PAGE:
After school, I enrolled in a Bachelor of Arts at Sydney Uni because I wasn’t yet sure what I wanted to do. But a year and a half into the BA, I realised it hadn’t given me career direction. So I deferred for a year, got a full-time job in a café so I could save to travel, then went to Japan for three months. That gave me a lot of time to think, and I realised that writing was what I loved. (Which leads me to… Tip 1: If you don’t know where you’re going, get outside your regular universe; you’ll gain more insight into yourself.)
I transferred to a Bachelor of Arts in Communications (Journalism) at UTS, but Term 1 wasn’t beginning for a while, so I started temping as a receptionist. The first place I temped at just happened to be at Text Pacific, a magazine publishing company (a custom magazine company, meaning they created magazines on behalf of companies).
When one of the permanent receptionists there left, they hired me. I’d landed in the thick of magazine publishing, even before my degree began. (Tip 2: ‘Getting a foot in the door’ really is the most important first step in a competitive industry.) On reception, you meet everyone in the company, so I let editors know I was keen for any work experience they could throw my way. They were all crazy busy, so they gave me actual writing tasks, and I became a published writer. (Tip 3: There’s no such thing as ‘too enthusiastic’ – putting your hand up for everything will get you noticed.)
Uni began. And the magazine editors were happy with the work I was doing for them, so the company let me ditch reception and I became a full-time Staff Writer and Sub-Editor, working mainly on Virgin Blue’s inflight magazine ‘Voyeur’, and ‘Weight Watchers Magazine’. (Tip 4: If you’re aiming to work in a big media company, start in a small one where you’re much more likely to get hired.) Work seemed more important than uni, so I only enrolled in subjects part-time. (Tip 5: Don’t be in a rush to finish your degree. Who cares if you’re an old fart by the time you graduate? But do finish the degree – most media jobs require you to have one.)
I was moving up the ranks at Text Pacific fast – I’d become an Assistant Editor. But then a Sub-Editor job came up at ‘Women’s Health’ magazine, which was about to launch in Australia. (Tip 6: ALWAYS keep an eye out on seek.com.au.) I thought it’d be awesome to work on the launch of a magazine, so even though I was powering upwards at Text Pacific, I applied. A former Text Pacific Editor just happened to be hired at ‘Women’s Health’, so she gave me the thumbs up, and suddenly I was working at Pacific Magazines on an exciting new title. (Tip 7: The media industry really is about ‘who you know’, so be nice and helpful to everyone – you never know who might end up your boss.)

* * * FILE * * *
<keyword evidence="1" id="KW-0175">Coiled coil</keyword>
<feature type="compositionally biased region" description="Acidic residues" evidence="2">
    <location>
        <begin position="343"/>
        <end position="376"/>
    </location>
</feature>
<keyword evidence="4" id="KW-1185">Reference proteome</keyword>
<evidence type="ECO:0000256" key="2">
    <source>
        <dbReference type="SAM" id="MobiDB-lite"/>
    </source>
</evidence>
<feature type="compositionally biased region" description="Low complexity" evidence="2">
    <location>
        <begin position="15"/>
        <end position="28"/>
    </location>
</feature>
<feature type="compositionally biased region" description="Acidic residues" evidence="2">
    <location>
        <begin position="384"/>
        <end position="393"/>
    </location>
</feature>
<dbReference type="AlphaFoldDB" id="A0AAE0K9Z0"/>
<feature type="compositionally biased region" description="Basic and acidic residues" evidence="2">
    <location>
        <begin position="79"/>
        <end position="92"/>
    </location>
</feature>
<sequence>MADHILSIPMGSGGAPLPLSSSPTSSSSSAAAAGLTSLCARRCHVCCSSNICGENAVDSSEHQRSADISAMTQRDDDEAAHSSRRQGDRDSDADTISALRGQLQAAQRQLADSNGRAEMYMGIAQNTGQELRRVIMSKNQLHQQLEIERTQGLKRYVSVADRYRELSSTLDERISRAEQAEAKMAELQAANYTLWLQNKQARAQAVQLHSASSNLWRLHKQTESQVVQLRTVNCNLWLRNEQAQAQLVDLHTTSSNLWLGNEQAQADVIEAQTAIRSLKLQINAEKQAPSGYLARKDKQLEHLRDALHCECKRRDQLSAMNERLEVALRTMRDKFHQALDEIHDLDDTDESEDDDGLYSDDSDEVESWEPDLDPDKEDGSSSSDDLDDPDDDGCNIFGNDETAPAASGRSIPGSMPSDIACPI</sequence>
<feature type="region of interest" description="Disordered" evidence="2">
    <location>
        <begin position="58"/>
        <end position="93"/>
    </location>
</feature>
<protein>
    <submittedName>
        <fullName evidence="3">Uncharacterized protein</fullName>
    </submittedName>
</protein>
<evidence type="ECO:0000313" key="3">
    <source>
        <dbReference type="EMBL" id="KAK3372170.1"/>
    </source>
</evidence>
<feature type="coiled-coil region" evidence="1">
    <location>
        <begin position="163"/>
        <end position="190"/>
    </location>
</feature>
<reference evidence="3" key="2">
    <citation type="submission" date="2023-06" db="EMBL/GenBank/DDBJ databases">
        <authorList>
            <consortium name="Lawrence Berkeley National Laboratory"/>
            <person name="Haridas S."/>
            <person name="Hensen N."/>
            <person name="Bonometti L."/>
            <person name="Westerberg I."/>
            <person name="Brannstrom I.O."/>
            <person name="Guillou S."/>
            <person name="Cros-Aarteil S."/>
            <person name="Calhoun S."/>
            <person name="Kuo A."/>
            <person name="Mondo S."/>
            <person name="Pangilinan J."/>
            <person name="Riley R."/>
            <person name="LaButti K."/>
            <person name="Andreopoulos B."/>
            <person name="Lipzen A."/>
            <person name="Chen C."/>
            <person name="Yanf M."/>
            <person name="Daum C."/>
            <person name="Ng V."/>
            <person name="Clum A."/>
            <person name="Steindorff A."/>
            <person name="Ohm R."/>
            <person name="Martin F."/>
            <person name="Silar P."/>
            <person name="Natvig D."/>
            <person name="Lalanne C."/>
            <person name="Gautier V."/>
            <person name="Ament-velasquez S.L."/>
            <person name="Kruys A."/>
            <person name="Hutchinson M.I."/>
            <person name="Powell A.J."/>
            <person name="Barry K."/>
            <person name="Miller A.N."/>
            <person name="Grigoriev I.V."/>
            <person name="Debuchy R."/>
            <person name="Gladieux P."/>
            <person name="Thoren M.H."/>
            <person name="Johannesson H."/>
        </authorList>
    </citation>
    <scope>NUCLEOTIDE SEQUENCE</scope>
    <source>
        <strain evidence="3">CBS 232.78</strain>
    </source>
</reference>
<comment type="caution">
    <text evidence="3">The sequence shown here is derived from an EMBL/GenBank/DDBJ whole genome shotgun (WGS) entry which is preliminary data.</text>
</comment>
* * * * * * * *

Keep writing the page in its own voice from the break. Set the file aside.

I loved working on ‘Women’s Health’ – I went from being Sub-Editor, to Senior Sub-Editor, to Features Writer, then Senior Features Writer. I could hardly imagine working anywhere else, so I stayed for seven years. But then I started feeling the seven-year itch. I wasn’t learning anything new, so I was bored. (Tip 8: Start looking for new jobs BEFORE you start getting really restless in a job, so you end on a high note.)
I started job-searching, and decided to try the other side: Marketing & Communications. Now, among other things, I’m dealing with journalists instead of working as one. I’m at a not-for-profit where I do something different every day, from speech writing to marketing strategy, pitching media releases to media, the Annual Report; plus I still interview people and write stories. (Tip 9: A total change of career can be really rejuvenating. And suddenly your CV will be so much more interesting to future employers.) Even though my magazine skills have been really transferable, I’m learning so much, and that, I’ve decided, is what keeps you enthusiastic about work.